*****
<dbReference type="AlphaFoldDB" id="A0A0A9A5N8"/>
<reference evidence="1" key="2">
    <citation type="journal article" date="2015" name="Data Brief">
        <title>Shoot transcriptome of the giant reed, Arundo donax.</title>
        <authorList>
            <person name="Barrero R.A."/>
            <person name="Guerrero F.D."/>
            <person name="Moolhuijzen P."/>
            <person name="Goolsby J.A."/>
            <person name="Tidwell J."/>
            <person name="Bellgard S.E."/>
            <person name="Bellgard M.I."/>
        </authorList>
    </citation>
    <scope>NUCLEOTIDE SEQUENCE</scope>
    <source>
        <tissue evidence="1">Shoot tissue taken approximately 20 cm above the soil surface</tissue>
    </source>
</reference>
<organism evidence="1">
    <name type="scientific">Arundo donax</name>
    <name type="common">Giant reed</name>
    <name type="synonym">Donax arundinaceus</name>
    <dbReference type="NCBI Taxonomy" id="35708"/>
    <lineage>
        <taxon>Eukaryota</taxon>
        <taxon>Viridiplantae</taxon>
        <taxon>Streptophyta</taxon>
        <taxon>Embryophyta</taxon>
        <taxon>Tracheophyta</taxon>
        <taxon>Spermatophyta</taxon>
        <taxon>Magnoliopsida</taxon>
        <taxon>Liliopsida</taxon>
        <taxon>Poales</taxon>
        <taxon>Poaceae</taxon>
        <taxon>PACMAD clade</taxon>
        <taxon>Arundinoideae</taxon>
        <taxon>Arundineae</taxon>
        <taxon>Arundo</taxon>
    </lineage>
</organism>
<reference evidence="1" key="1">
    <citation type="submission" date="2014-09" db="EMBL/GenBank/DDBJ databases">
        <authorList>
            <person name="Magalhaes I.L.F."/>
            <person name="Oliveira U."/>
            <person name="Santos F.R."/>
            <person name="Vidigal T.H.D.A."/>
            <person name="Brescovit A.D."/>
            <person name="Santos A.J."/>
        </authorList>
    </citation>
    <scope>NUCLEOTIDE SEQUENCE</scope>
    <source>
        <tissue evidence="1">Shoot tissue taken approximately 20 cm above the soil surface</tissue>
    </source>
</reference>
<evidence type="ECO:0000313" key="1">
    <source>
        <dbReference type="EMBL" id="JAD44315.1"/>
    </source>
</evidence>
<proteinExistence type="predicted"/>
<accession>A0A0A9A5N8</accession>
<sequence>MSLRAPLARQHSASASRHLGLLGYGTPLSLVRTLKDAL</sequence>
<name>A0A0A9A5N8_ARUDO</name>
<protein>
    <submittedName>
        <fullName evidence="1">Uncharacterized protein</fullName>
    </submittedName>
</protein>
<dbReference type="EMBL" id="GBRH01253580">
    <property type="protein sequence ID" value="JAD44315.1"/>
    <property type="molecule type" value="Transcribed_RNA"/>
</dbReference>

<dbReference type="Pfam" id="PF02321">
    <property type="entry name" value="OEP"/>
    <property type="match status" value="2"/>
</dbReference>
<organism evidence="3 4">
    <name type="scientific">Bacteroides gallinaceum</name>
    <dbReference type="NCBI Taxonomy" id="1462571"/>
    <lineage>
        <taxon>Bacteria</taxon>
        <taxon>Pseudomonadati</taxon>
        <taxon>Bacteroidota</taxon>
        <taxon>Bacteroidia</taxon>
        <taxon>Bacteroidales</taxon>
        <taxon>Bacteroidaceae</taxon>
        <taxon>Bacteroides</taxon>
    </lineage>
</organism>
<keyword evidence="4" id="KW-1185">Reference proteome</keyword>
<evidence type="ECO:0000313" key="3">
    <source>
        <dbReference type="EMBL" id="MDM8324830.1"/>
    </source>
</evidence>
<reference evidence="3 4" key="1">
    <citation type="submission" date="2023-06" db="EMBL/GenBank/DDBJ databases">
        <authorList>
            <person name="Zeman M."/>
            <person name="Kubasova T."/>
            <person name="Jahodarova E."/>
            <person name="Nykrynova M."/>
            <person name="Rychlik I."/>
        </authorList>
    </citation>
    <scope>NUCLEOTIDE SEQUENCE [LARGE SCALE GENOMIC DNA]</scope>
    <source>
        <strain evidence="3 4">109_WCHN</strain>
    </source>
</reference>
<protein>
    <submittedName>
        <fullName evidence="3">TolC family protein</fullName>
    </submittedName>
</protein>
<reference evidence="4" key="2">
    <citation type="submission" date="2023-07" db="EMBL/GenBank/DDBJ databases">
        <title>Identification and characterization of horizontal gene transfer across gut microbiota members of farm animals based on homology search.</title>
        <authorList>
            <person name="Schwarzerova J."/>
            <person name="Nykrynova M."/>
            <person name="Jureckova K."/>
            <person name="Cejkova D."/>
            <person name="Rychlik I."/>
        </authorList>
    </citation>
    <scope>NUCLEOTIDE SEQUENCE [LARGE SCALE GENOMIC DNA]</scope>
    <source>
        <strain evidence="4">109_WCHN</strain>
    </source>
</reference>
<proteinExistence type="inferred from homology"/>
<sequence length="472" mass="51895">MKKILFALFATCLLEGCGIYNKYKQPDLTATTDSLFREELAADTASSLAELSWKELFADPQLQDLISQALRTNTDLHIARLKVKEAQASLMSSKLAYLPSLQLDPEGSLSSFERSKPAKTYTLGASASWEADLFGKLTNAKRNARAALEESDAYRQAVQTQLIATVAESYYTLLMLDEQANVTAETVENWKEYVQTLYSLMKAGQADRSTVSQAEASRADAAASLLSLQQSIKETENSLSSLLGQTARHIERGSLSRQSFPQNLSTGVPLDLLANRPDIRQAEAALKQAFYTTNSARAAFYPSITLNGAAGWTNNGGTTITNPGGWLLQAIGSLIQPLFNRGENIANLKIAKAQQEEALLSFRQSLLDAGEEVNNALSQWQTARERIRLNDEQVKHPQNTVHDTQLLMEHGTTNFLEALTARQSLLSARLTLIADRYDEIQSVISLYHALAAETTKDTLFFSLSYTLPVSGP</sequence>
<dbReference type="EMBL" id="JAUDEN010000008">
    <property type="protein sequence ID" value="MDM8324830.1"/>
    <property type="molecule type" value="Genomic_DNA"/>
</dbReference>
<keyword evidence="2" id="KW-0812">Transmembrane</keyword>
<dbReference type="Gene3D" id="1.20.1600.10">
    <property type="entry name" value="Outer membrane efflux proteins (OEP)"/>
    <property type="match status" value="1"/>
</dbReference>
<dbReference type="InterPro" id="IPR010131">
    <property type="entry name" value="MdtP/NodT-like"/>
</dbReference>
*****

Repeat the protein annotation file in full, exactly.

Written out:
<dbReference type="AlphaFoldDB" id="A0A0A9A5N8"/>
<reference evidence="1" key="2">
    <citation type="journal article" date="2015" name="Data Brief">
        <title>Shoot transcriptome of the giant reed, Arundo donax.</title>
        <authorList>
            <person name="Barrero R.A."/>
            <person name="Guerrero F.D."/>
            <person name="Moolhuijzen P."/>
            <person name="Goolsby J.A."/>
            <person name="Tidwell J."/>
            <person name="Bellgard S.E."/>
            <person name="Bellgard M.I."/>
        </authorList>
    </citation>
    <scope>NUCLEOTIDE SEQUENCE</scope>
    <source>
        <tissue evidence="1">Shoot tissue taken approximately 20 cm above the soil surface</tissue>
    </source>
</reference>
<organism evidence="1">
    <name type="scientific">Arundo donax</name>
    <name type="common">Giant reed</name>
    <name type="synonym">Donax arundinaceus</name>
    <dbReference type="NCBI Taxonomy" id="35708"/>
    <lineage>
        <taxon>Eukaryota</taxon>
        <taxon>Viridiplantae</taxon>
        <taxon>Streptophyta</taxon>
        <taxon>Embryophyta</taxon>
        <taxon>Tracheophyta</taxon>
        <taxon>Spermatophyta</taxon>
        <taxon>Magnoliopsida</taxon>
        <taxon>Liliopsida</taxon>
        <taxon>Poales</taxon>
        <taxon>Poaceae</taxon>
        <taxon>PACMAD clade</taxon>
        <taxon>Arundinoideae</taxon>
        <taxon>Arundineae</taxon>
        <taxon>Arundo</taxon>
    </lineage>
</organism>
<reference evidence="1" key="1">
    <citation type="submission" date="2014-09" db="EMBL/GenBank/DDBJ databases">
        <authorList>
            <person name="Magalhaes I.L.F."/>
            <person name="Oliveira U."/>
            <person name="Santos F.R."/>
            <person name="Vidigal T.H.D.A."/>
            <person name="Brescovit A.D."/>
            <person name="Santos A.J."/>
        </authorList>
    </citation>
    <scope>NUCLEOTIDE SEQUENCE</scope>
    <source>
        <tissue evidence="1">Shoot tissue taken approximately 20 cm above the soil surface</tissue>
    </source>
</reference>
<evidence type="ECO:0000313" key="1">
    <source>
        <dbReference type="EMBL" id="JAD44315.1"/>
    </source>
</evidence>
<proteinExistence type="predicted"/>
<accession>A0A0A9A5N8</accession>
<sequence>MSLRAPLARQHSASASRHLGLLGYGTPLSLVRTLKDAL</sequence>
<name>A0A0A9A5N8_ARUDO</name>
<protein>
    <submittedName>
        <fullName evidence="1">Uncharacterized protein</fullName>
    </submittedName>
</protein>
<dbReference type="EMBL" id="GBRH01253580">
    <property type="protein sequence ID" value="JAD44315.1"/>
    <property type="molecule type" value="Transcribed_RNA"/>
</dbReference>

<dbReference type="Pfam" id="PF02321">
    <property type="entry name" value="OEP"/>
    <property type="match status" value="2"/>
</dbReference>
<organism evidence="3 4">
    <name type="scientific">Bacteroides gallinaceum</name>
    <dbReference type="NCBI Taxonomy" id="1462571"/>
    <lineage>
        <taxon>Bacteria</taxon>
        <taxon>Pseudomonadati</taxon>
        <taxon>Bacteroidota</taxon>
        <taxon>Bacteroidia</taxon>
        <taxon>Bacteroidales</taxon>
        <taxon>Bacteroidaceae</taxon>
        <taxon>Bacteroides</taxon>
    </lineage>
</organism>
<keyword evidence="4" id="KW-1185">Reference proteome</keyword>
<evidence type="ECO:0000313" key="3">
    <source>
        <dbReference type="EMBL" id="MDM8324830.1"/>
    </source>
</evidence>
<reference evidence="3 4" key="1">
    <citation type="submission" date="2023-06" db="EMBL/GenBank/DDBJ databases">
        <authorList>
            <person name="Zeman M."/>
            <person name="Kubasova T."/>
            <person name="Jahodarova E."/>
            <person name="Nykrynova M."/>
            <person name="Rychlik I."/>
        </authorList>
    </citation>
    <scope>NUCLEOTIDE SEQUENCE [LARGE SCALE GENOMIC DNA]</scope>
    <source>
        <strain evidence="3 4">109_WCHN</strain>
    </source>
</reference>
<protein>
    <submittedName>
        <fullName evidence="3">TolC family protein</fullName>
    </submittedName>
</protein>
<reference evidence="4" key="2">
    <citation type="submission" date="2023-07" db="EMBL/GenBank/DDBJ databases">
        <title>Identification and characterization of horizontal gene transfer across gut microbiota members of farm animals based on homology search.</title>
        <authorList>
            <person name="Schwarzerova J."/>
            <person name="Nykrynova M."/>
            <person name="Jureckova K."/>
            <person name="Cejkova D."/>
            <person name="Rychlik I."/>
        </authorList>
    </citation>
    <scope>NUCLEOTIDE SEQUENCE [LARGE SCALE GENOMIC DNA]</scope>
    <source>
        <strain evidence="4">109_WCHN</strain>
    </source>
</reference>
<proteinExistence type="inferred from homology"/>
<sequence length="472" mass="51895">MKKILFALFATCLLEGCGIYNKYKQPDLTATTDSLFREELAADTASSLAELSWKELFADPQLQDLISQALRTNTDLHIARLKVKEAQASLMSSKLAYLPSLQLDPEGSLSSFERSKPAKTYTLGASASWEADLFGKLTNAKRNARAALEESDAYRQAVQTQLIATVAESYYTLLMLDEQANVTAETVENWKEYVQTLYSLMKAGQADRSTVSQAEASRADAAASLLSLQQSIKETENSLSSLLGQTARHIERGSLSRQSFPQNLSTGVPLDLLANRPDIRQAEAALKQAFYTTNSARAAFYPSITLNGAAGWTNNGGTTITNPGGWLLQAIGSLIQPLFNRGENIANLKIAKAQQEEALLSFRQSLLDAGEEVNNALSQWQTARERIRLNDEQVKHPQNTVHDTQLLMEHGTTNFLEALTARQSLLSARLTLIADRYDEIQSVISLYHALAAETTKDTLFFSLSYTLPVSGP</sequence>
<dbReference type="EMBL" id="JAUDEN010000008">
    <property type="protein sequence ID" value="MDM8324830.1"/>
    <property type="molecule type" value="Genomic_DNA"/>
</dbReference>
<keyword evidence="2" id="KW-0812">Transmembrane</keyword>
<dbReference type="Gene3D" id="1.20.1600.10">
    <property type="entry name" value="Outer membrane efflux proteins (OEP)"/>
    <property type="match status" value="1"/>
</dbReference>
<dbReference type="InterPro" id="IPR010131">
    <property type="entry name" value="MdtP/NodT-like"/>
</dbReference>